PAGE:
Friedan's analogy demonstrates that most historians have neglected to examine a distinct period of Holocaust consciousness in the late 1950s and early to mid-1960s, a time when some American Jewish thinkers who had come of age during the Nazi era publicly emphasized the evils of Nazi concentration camps, not as an expression of their personal Jewish identity or a justification of Israeli military policy, but instead, as a means of expressing prevalent intellectual concerns with bureaucracy, alienation, and conformity and criticizing American society from a liberal perspective. (8) Within this earlier period of Holocaust consciousness, and during an era in American history shaped by a spirit of social commitment and cultural transgression, American readers--both Jews and non-Jews--were inspired and engaged by such uses of Nazi concentration camps, not repelled or insulted. Indeed, during this era, in part because of works like The Feminine Mystique, Nazi concentration camps became, for many liberal readers in the United States, appropriate and valuable symbols for exploring inhumanity on an American landscape.

Issues of language have made this earlier era of Holocaust consciousness difficult to explore. The term, "the Holocaust," as well as the narrative that we currently understand the term to describe--the persecution and extermination of six million Jews--did not develop in the United States until the late 1960s. Americans were, to be sure, familiar with the mass murder of Jews in Nazi Europe; newspapers, magazines and newsreels had reported this extermination both during and after the war, and books like The Diary of Anne Frank and William Shirer's The Rise and Fall of the Third Reich had kept news of Jewish extermination present in American media during the 1950s. (9) Nonetheless, mainstream American scholars and journalists had not yet labeled the persecution and extermination of Jews as a discrete narrative with a name. (10) The study of Holocaust consciousness before 1967 has been hampered by emphasis upon the word "Holocaust," and by the assumption that Americans' current understandings of the event were shared by Americans in earlier generations. In order to clarify the significance of language in Holocaust consciousness, this article will generally avoid the word "Holocaust" when discussing 1960s thought and culture, relying instead upon the language that was used at the time of The Feminine Mystique, and using the term, "the Holocaust," to refer only to historians' more recent understandings of the event.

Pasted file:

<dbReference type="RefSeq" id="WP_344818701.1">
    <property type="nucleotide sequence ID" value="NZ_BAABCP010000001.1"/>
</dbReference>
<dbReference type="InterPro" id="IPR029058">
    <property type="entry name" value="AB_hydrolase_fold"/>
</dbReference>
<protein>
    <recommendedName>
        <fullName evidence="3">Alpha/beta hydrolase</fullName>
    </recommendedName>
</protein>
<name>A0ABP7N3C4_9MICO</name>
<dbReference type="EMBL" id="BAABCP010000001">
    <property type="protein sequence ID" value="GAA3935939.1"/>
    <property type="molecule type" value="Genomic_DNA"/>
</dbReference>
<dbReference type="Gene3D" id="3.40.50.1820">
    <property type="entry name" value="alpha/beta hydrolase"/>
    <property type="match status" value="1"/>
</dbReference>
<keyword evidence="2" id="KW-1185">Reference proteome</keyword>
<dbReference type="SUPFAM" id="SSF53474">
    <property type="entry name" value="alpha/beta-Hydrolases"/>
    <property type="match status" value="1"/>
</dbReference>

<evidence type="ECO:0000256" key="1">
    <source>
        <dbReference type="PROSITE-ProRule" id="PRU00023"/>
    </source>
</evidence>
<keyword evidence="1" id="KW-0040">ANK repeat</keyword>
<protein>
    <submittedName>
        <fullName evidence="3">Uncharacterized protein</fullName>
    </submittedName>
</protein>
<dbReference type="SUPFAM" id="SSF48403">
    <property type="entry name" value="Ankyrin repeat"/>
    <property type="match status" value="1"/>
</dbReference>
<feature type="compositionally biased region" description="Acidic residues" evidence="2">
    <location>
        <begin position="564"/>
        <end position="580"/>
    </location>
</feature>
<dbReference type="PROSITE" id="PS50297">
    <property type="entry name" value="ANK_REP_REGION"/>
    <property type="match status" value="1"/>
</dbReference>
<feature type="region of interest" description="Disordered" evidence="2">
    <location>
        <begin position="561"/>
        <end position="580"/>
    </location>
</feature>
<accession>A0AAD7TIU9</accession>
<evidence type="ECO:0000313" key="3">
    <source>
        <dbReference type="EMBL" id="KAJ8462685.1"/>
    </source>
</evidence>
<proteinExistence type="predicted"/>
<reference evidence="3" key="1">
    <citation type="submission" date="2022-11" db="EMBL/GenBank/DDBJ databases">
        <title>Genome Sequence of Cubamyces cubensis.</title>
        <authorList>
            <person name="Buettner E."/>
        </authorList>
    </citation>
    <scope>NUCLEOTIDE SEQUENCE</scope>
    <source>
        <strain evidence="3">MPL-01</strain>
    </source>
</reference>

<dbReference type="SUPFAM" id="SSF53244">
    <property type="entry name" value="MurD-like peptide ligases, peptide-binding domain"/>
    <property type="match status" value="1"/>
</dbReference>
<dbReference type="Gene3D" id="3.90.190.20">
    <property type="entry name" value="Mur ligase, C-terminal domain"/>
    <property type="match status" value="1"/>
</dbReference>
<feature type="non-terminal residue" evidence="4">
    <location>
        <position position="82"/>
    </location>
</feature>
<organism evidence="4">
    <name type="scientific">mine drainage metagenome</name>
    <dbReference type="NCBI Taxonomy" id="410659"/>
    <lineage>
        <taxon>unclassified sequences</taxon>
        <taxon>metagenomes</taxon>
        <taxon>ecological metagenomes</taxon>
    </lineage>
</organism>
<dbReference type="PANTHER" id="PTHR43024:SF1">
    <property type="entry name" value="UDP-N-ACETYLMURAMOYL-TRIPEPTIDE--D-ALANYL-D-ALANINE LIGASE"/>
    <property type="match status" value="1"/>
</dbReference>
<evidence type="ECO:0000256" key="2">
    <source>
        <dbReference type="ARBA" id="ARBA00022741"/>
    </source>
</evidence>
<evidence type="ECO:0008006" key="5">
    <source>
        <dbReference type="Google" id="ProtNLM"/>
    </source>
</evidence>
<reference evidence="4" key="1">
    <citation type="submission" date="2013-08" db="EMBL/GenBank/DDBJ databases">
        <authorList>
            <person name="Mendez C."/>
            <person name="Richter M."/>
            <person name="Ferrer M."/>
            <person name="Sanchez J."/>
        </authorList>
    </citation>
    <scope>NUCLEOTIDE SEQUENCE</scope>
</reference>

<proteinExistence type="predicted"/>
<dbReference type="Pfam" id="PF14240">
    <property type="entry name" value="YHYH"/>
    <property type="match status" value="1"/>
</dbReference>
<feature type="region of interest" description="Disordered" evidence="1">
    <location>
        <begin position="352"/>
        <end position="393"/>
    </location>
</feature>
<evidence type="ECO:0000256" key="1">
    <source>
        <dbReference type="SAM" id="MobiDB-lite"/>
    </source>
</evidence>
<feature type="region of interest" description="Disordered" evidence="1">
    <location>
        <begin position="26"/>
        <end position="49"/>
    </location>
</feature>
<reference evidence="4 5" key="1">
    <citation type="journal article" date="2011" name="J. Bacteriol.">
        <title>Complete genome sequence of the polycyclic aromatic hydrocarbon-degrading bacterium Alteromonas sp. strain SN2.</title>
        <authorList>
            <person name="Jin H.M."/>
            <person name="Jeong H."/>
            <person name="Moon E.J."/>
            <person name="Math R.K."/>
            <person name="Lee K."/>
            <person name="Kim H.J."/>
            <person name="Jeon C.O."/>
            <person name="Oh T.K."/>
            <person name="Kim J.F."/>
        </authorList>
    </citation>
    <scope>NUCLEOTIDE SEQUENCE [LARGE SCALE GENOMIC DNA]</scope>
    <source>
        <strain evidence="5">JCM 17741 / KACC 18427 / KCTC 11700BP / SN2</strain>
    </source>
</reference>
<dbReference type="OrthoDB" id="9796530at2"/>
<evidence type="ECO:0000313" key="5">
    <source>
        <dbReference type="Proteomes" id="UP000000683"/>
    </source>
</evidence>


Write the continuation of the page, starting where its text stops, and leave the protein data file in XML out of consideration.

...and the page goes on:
The study of Holocaust consciousness before 1967 has also been hampered by scholarly tensions surrounding definitions of Jewish identity. Since historians have emphasized to such a strong degree the connections between Jewish identity and consciousness of the Holocaust, they have overlooked different ways in which Jews might be conscious of European Jewish destruction, without that consciousness necessarily being the expression of Jewish identity that scholars anticipate finding. Scholars have typically relied upon sociological models to understand Jewish identity as an expression of ritual behavior and social networks that can be quantified and evaluated. (11) By contrast, recent theoretical work encourages scholars to understand Jewish identity as a more fluid, less well-defined entity that individuals continually construct in relationship to history, power, and culture. (12) However, Betty Friedan's decision to develop her concentration camp analogy fits neither of these models perfectly, and suggests that historians who study non-practicing, unaffiliated Jews in the United States may need to search for a new way to understand the Jewish identities of their subjects. Friedan, a non-practicing, unaffiliated Jew, did not engage in most of the ritual behavior that sociologists use to determine Jewish identity, nor did she consciously construct her Jewish identity as she developed the idea of the "comfortable concentration camp." Nonetheless, she did use her personal experiences and intellectual understandings of antisemitism, shaped during the Nazi era, to explore the oppression of women in America.